County in touch with Delphi's new bidder

PERKINS TWP. Mark Litten was not surprised when it was announced another investment group had submit
May 24, 2010



Mark Litten was not surprised when it was announced another investment group had submitted a $75 million bid to purchase the local Delphi plant.

Litten, the executive director of the Erie County Economic Development Corp., said he has been talking to the investor group since Labor Day.

The group includes Joseph B. Anderson Jr. and Mark Davison, former General Motors auto industry veterans and leaders of TAG Holdings LLC -- the Troy, Mich., parent corporation for a diverse collection of manufacturing and service-based enterprises.

"They have been the ones who have communicated with my office the most," Litten said.

Last month, Cleveland-based Resilience Capital Partners entered into a $44.2 million asset sale and purchase agreement with Delphi Corp. for the sale of its wheel bearings business. The new bid was submitted before the Monday deadline of a bid hearing, according to a news release. If the sale to TAG Holdings is successful, the plant would be renamed Sandusky Wheel Bearings Inc.

Although Litten said he isn't a proponent of any one investment group, he said he supports anyone interested in purchasing the local facility.

"As I've said from day one, our ultimate hope is that this plant is acquired and operated because this facility is important to Erie County and the people who work there," he said. "It's not just the plant sitting out on Hayes Avenue. There's a lot of other things connected to that facility -- a lot of connections to it," he said.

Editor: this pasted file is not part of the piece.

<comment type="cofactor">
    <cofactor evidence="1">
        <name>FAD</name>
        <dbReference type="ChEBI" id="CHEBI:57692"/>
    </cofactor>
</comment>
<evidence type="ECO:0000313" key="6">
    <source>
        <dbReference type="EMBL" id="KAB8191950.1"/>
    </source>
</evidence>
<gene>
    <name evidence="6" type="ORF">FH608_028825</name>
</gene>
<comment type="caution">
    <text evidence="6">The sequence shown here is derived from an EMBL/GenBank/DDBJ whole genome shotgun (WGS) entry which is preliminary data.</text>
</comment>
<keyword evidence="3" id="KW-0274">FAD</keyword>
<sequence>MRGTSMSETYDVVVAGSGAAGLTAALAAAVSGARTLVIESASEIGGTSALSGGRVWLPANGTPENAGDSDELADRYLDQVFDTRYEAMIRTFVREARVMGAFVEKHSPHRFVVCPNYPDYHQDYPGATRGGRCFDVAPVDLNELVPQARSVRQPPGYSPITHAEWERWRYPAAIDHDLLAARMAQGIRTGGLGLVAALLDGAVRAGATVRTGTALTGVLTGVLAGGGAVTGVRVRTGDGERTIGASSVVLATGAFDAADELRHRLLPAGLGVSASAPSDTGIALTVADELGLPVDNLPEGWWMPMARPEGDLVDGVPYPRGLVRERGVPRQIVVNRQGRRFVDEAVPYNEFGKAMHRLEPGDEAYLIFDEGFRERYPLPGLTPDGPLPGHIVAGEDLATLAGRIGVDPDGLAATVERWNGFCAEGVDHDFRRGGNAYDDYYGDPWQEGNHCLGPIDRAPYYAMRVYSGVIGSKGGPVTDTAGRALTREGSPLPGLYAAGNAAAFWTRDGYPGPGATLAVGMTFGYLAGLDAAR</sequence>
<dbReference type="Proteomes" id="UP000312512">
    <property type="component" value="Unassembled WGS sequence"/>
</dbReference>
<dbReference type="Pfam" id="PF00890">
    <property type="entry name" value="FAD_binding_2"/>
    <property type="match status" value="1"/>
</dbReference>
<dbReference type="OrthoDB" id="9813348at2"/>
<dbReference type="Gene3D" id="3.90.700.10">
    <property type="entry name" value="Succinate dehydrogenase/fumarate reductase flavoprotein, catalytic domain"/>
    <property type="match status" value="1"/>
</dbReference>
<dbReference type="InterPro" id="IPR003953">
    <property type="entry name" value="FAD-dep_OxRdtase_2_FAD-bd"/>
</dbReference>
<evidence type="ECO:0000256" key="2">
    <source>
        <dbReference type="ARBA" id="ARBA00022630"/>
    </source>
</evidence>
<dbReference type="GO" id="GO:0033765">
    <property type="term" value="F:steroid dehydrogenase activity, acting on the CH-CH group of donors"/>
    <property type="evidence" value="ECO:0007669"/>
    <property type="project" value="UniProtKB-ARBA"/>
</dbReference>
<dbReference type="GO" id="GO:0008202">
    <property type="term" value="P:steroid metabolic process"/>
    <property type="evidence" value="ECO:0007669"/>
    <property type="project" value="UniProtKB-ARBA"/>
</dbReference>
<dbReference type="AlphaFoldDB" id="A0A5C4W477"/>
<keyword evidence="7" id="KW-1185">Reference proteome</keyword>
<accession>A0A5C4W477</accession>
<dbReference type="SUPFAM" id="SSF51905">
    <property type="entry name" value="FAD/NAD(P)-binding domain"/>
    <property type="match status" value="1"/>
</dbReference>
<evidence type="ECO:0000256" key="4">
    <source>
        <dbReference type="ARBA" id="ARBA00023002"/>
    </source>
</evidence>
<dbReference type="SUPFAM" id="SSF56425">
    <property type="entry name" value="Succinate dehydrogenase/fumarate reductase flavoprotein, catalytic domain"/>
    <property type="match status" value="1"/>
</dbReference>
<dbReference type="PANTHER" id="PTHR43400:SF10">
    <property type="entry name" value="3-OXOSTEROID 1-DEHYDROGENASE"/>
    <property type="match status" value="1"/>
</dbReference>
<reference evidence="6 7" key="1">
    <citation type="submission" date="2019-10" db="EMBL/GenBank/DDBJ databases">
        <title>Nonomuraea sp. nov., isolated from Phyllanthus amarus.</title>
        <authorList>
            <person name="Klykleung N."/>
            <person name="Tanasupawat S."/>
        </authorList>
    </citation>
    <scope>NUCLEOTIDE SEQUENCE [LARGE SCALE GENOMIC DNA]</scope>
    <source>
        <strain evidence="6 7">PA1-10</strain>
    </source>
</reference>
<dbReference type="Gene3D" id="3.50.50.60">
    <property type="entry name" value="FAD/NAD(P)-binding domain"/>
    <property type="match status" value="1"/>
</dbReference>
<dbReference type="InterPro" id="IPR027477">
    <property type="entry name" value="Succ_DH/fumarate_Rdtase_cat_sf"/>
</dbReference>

The new bid includes keeping the plant's employees, who would receive 20 percent ownership in the business, the release said.

Calls to the bidder's representative, Baytree Investors, were not returned Tuesday.

Many Delphi workers said they were unaware of the new bid submitted Monday.

Craig Baun, who has worked at the plant for about two years, said he doesn't really care who purchases the plant as long as the workers keep their jobs.

"All I want to do is work," Baun said.

Another employee, who has worked at the plant since August, said he doesn't know much about the new bidders. However, he said the new group's incentive to offer 20 percent ownership of the plant to its employees "sounds interesting."

The bid also states that Sandusky Wheel Bearings' board of directors would be composed of representatives from both management and hourly employees. The bid would not require changes to the existing UAW contract, and the buyer would provide to GM an exclusive marketing plan that could help GM dealerships sell cars and improve output at the plant.

Litten said the buyer's plan to diversify the product line and allow employees to become stockholders in the company impressed him most.

"That's an interesting concept," he said. "Our ultimate hope is that it just continue operating and supplying parts to (General Motors) and maybe other automotive companies."